Going Zero Waste in America

Going Zero Waste in America

Humanity is destroying the environment.  If we want to turn things around, it’s going to take all of us, and it needs to start with the little things.  If you stop and think about it, it’s shocking how much waste you alone buy (and of which you therefore cause the production).  Plastic specifically is found in the packaging of most toiletries and food — items you need every day.  The creation of plastic is often for a single use; plastics such as water bottles, a plastic bag, and yoghurt containers are not often re-used, and are typically thrown out after fulfilling its destiny.  Plastic requires non-renewable resources as well as immense amounts of energy for its manufacturing.  It doesn’t bio-degrade in landfills, and instead releases more dangerous chemicals into the atmosphere.  One way to combat this is to attempt to go zero waste: avoiding the purchasing of new products and creating new waste that will be thrown out on a daily basis.  While it appears to be a daunting task, here are a few links to help you ease in:


A basic overview of going Zero Waste:





Period: use a menstrual cup

Razor: use a safety razor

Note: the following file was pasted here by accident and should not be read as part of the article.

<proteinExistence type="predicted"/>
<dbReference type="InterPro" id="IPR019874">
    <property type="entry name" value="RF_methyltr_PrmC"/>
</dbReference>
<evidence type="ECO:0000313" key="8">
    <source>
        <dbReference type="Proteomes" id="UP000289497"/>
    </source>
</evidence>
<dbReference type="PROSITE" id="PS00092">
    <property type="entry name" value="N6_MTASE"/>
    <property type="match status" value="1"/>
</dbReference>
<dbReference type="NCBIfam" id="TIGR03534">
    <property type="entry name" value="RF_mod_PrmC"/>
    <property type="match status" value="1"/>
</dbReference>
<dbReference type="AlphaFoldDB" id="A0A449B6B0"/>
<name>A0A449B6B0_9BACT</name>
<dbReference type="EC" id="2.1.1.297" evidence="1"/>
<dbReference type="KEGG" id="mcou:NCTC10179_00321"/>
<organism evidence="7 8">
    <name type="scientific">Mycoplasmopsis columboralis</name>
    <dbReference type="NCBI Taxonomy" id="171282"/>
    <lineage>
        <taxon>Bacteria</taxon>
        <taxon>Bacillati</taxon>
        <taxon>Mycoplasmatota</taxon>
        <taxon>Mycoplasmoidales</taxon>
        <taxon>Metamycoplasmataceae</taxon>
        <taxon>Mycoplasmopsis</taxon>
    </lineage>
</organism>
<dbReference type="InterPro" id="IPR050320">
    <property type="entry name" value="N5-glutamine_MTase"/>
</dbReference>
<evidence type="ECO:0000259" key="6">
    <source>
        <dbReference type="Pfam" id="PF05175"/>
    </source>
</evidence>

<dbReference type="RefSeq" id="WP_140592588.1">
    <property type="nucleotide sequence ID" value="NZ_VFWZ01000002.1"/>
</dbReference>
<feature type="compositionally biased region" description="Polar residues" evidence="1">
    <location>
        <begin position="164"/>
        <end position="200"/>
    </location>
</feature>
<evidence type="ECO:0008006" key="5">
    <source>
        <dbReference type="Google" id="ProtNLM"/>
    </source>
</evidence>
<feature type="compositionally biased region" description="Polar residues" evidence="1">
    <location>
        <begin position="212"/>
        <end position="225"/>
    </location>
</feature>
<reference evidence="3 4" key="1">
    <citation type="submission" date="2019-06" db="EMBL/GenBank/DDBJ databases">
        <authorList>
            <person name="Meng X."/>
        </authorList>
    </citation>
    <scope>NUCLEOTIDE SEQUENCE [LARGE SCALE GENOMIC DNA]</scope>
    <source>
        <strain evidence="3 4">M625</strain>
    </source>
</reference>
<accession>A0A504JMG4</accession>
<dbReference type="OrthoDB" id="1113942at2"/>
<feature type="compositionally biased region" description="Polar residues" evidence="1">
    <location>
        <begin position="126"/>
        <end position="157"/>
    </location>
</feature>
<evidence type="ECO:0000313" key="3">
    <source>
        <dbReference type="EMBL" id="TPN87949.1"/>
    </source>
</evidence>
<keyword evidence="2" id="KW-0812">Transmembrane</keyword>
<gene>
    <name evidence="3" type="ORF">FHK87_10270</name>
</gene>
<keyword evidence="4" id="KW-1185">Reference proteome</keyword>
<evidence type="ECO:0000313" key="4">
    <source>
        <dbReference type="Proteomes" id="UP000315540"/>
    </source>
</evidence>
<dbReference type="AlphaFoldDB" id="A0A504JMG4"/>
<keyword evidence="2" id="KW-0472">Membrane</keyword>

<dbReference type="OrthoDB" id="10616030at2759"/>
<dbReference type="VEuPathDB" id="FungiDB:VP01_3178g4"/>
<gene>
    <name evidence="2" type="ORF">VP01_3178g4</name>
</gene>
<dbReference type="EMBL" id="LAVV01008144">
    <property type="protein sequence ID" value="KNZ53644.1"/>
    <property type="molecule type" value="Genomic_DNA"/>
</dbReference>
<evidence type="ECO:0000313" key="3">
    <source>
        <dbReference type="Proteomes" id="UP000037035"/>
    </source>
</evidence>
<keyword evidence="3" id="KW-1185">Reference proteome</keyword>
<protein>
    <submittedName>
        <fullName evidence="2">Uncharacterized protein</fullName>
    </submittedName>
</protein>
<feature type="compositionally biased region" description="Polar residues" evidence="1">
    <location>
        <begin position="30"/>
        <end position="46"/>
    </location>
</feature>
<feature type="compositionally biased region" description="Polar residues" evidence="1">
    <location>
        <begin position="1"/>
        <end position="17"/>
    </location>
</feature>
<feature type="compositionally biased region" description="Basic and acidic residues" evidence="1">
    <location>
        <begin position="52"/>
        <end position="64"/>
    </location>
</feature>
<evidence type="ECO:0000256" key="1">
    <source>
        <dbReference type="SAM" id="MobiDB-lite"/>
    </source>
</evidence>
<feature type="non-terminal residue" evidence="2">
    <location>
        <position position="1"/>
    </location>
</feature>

Laundry detergent:

Also, there are cardboard bottles of detergent at some grocery stores (like Whole Foods)

Dryer sheets: wool balls

Paper towels: reuse/cut up old clothes


Toilet paper:



pens: secondhand at thrift stores

pencils: graphite only


Clothing: second hand

Denim: (their denim supplier wastes almost no water, has a low carbon footprint, and the sludge from manufacturing is used to make bricks to keep it out of nature):

Gifts: DIY

Other resources:

And if nothing else:


Fun facts:

    •       Aluminum foil has to be able to be crumpled into a ball the size of a golf ball to be recycled, so save small pieces until they make a ball big enough

    •       Avoiding the selection of 2-day shipping when purchasing items online allows the postal service to figure out the most economical way to get your package to you, reducing the carbon footprint

    •       Buying local is always better than buying from the internet or big business corporate stores, because it reduces the carbon footprint from shipping, and supports the local economy

    •       Allowing soap to sit unwrapped for 6-8 weeks before use will harden it, and hardened soap lasts longer

It also helps to look locally, as small shops support smaller businesses and minimize transportation pollution.  Additionally, there are plenty of other unique places to buy repurposed products.  For instance, not far from my hometown in the Bay Area, there is the Treasure Island Flea Market and the Oakland Center for Creative Reuse. Going zero-waste is a long process, but every step counts!

'Un'Fair India - A Colour in Past?

'Un'Fair India - A Colour in Past?

10 Albums We Can't Wait to Hear in 2018

10 Albums We Can't Wait to Hear in 2018